Ladies of Empire: Governors' Wives in New Zealand, 1887-1926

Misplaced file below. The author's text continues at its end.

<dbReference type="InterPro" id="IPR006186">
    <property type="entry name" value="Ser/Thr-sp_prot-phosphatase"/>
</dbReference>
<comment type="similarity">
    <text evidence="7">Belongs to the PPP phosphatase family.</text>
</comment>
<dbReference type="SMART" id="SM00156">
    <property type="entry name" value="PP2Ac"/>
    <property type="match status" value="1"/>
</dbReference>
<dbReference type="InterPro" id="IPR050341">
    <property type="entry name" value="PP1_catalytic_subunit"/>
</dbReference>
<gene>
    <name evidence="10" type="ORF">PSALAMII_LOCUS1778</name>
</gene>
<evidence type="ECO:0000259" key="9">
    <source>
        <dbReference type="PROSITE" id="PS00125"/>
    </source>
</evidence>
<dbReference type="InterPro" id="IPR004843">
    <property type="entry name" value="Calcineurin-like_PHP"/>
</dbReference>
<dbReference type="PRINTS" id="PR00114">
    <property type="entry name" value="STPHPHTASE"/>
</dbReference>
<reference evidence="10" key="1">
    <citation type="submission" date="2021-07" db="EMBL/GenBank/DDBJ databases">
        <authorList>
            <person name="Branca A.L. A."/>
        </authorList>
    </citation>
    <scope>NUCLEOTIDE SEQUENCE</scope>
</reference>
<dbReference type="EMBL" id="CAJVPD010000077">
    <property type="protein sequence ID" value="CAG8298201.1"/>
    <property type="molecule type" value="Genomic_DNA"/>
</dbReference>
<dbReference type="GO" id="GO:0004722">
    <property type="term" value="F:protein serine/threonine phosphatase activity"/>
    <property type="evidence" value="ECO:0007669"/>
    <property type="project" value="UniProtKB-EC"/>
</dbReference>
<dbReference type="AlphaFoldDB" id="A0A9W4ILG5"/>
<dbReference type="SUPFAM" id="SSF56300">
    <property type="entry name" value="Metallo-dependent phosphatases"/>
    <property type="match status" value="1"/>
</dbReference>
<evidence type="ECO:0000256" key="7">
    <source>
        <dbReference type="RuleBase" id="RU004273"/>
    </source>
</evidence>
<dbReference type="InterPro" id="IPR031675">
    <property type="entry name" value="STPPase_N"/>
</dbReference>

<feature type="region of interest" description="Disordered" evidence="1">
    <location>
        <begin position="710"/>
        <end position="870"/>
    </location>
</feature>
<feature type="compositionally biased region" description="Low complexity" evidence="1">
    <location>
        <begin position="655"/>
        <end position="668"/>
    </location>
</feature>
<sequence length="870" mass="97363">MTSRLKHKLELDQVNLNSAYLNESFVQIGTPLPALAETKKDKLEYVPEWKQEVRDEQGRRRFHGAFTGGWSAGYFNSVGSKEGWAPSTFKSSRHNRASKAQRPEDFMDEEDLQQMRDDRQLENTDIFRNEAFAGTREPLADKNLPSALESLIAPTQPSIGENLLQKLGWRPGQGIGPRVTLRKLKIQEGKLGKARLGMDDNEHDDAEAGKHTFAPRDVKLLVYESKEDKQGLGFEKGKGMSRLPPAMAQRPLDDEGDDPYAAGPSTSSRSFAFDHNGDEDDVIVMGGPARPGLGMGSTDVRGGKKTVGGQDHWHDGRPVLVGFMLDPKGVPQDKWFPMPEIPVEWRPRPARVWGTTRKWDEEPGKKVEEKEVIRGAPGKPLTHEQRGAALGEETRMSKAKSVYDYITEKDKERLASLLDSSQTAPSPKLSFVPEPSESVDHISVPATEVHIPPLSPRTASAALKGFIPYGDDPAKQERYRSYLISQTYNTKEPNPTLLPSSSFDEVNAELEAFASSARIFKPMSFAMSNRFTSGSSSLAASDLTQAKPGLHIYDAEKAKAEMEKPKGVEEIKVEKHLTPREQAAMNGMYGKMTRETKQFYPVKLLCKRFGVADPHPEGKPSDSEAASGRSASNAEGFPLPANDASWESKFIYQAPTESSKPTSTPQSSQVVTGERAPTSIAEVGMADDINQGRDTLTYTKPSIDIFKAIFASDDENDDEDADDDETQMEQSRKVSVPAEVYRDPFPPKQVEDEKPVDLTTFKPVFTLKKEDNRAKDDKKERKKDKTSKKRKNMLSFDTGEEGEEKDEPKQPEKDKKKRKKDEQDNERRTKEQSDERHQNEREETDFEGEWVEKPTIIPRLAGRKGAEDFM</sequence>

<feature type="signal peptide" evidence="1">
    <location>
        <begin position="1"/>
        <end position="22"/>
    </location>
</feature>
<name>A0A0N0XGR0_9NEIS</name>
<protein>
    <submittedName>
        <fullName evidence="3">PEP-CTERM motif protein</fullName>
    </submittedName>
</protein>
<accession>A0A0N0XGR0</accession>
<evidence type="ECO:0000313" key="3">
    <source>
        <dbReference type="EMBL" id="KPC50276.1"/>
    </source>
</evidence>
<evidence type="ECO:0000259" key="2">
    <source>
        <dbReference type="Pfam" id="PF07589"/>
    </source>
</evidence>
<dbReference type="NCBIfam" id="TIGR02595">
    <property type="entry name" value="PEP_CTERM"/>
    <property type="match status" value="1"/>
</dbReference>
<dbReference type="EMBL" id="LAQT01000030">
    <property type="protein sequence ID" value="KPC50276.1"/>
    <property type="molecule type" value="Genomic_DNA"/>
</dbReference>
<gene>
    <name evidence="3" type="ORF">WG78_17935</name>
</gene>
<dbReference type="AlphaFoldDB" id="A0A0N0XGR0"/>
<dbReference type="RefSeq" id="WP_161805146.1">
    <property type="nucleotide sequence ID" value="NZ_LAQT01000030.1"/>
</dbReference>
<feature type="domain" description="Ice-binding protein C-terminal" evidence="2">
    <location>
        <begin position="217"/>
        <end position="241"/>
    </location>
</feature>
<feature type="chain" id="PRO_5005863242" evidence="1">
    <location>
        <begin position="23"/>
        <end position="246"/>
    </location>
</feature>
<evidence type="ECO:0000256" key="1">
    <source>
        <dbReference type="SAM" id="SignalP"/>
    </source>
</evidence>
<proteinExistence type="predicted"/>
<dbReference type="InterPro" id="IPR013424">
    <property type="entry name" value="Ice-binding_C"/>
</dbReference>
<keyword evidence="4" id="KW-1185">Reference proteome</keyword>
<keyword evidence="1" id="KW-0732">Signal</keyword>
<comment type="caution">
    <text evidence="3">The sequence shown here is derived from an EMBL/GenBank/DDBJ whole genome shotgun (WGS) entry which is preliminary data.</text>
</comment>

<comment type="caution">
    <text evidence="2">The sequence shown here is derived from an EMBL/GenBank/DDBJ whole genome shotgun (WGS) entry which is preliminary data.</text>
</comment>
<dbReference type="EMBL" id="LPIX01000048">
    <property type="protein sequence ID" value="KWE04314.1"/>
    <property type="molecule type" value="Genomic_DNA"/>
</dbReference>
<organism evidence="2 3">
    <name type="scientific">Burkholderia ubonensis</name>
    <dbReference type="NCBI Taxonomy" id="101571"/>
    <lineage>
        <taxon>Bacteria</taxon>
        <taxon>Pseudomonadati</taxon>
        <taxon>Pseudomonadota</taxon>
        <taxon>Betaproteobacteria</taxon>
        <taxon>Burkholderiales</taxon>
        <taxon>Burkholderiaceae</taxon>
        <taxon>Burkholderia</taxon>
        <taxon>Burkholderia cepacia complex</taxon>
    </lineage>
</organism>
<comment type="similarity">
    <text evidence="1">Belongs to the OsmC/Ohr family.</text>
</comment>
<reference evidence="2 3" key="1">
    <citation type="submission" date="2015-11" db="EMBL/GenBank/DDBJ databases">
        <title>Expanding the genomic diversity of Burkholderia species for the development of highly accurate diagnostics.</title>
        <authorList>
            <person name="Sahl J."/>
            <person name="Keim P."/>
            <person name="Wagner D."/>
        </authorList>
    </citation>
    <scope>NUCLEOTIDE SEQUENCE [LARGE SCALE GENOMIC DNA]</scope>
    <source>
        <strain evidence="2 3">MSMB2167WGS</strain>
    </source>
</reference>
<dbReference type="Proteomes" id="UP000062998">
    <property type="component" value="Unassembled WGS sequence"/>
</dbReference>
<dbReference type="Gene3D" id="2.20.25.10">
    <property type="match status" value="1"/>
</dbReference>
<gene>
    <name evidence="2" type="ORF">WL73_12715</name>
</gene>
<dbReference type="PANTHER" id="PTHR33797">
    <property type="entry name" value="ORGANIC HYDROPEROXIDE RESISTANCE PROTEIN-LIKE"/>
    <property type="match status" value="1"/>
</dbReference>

Across the years 1887 to 1926, at a time when the British Empire was at its height, nine governors and their wives took up vice-regal office in New Zealand. This study is concerned with the public enactment of the position of vice-regal wives’ in New Zealand in these years. It explores what it meant for a woman to be a public figure with a prominent profile and at the same time a wife within a marriage during the late nineteenth and early twentieth centuries. In doing so, the thesis looks at three distinct aspects of vice-regal life, as played out in public: official vice-regal ceremony and social life; involvement in voluntary welfare and women’s imperialist organisations; and the display of vice-regal life through governors’ wives’ appearance and the furnishing of Government House. Of key concern is the way in which these aspects of vice-regal life are conveyed to the public through newspapers, and so Judith Butler’s theory of gender performativity is considered as a way to think about the position occupied by governors’ wives. As women married to men in public office, governors’ wives occupied a particular position and space within the British Empire in the late nineteenth and early twentieth centuries. The position was defined and created through marriage and through the enactment of the duties of vice-regal office. Governors' wives were present at vice-regal ceremonies and social events as both witnesses and wives; they involved themselves with voluntary welfare and imperialist organisations with a particular focus on women as mothers and contributors to Empire; and through their dress and the decoration of Government House governors’ wives presented a display of their suitability for holding vice-regal office. The enactment of these duties over the period from 1887 to 1926 was remarkably consistent. Alongside this a degree of change occurred in the recognition afforded to governors’ wives in the fulfilment of vice-regal office.